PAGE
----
Dr Faye Smith
Lecturer in Speech and Language Sciences
- Email: email@example.com
- Address: School of Education, Communication and Language Sciences
King George VI Building
Queen Victoria Road
Newcastle upon Tyne
I studied for a BSc in Psychology and an MSc in Reading, Language and Cognition at the University of York. I then stayed on at York and undertook a PhD with Maggie Snowling and Hannah Nash looking at the early linguistic and cognitive profile in children with Down syndrome, with a particular focus on how poor health interacts with language and cognition. Subsequently I completed two postdoctoral research projects; one looking at sleep and vocabulary consolidation in children with and without dyslexia and a second investigating the behavioural and neural links between auditory sequence processing and language/literacy skill across adolescence. I carried out my second postdoctoral project here at Newcastle University, in the Institute of Neuroscience, and in September 2016 I joined Speech and Language Sciences as a lecturer.
PhD Psychology - 2014, University of York
MSc Reading, Language and Cognition - 2010, University of York
BSc Psychology - 2009, University of York
2015 - 2016 - Research Associate, Newcastle University
2014 - 2015 - Research Associate, University of York
Sept-Dec 2013 - BPS Postgraduate Fellow, Parliamentary Office of Science and Technology
British Psychological Society (BPS)
Society for the Scientific Study of Reading (SSSR)
Broadly speaking, I am interested in typical and atypical language and literacy development. I have conducted research with children spanning wide age ranges who have language difficulties, including those with Down syndrome, dyslexia and Specific Language Impairment/Language Learning Impairment (SLI/LLI). I have specific interests in sleep, memory consolidation and word learning, which began during my PhD and developed through my first postdoctoral research project. I am also interested in the role that domain-general processes such as auditory skills, working memory and attention play in language development.
I have experience with neuroscientific techniques, such as overnight sleep EEG and MRI, and my interdisciplinary PhD exposed me to methodologies used by health scientists (e.g. epidemiology and systematic reviews). As such, I am interested in applying cross-disciplinary methodologies to bridge the research gaps relating to the development of language skills in children, particularly in those with developmental difficulties. I am also very keen to promote the links between research, policy and practice. In 2013 I spent three months researching a Parliamentary briefing note on Special Educational Needs, which sparked my interest in conducting research which is relevant to both policy and educational/clinical practice.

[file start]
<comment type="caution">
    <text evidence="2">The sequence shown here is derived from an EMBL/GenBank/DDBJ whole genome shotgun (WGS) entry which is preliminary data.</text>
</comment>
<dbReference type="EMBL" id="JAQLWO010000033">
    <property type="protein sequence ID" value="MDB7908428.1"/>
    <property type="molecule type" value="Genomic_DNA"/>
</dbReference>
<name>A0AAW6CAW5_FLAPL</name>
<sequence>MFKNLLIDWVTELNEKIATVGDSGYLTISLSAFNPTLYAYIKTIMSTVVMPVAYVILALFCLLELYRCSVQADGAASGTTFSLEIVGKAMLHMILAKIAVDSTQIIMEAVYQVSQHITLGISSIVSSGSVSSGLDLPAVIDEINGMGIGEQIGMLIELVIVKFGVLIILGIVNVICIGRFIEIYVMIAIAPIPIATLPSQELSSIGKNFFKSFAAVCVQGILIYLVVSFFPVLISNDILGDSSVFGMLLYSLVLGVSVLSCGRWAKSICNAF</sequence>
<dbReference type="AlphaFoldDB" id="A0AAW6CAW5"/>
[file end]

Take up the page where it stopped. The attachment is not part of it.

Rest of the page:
I am currently working on a study investigating the links between auditory sequence analysis and language/literacy skill in adolescents. We are investigating the brain bases of these relationships alongside the behavioural link. We are also looking closely at the role of auditory working memory and auditory attention. Recently we have begun to develop nonverbal auditory working memory tasks that can be used with young children.
SPE1031: Brain and Behaviour I
SPE3025: Brain and Behaviour III
- Smith FRH, Henderson LM. Sleep problems in children with dyslexia: understanding the role of sleep in neurocognitive development through the lens of developmental disorders. Acta Paediatrica 2016, 105(9), 999-1000.
- Smith FRH, Gaskell MG, Weighall AR, Warmington M, Reid AM, Henderson LM. Consolidation of vocabulary is associated with sleep in typically developing children, but not in children with dyslexia. Developmental Science 2017, epub ahead of print.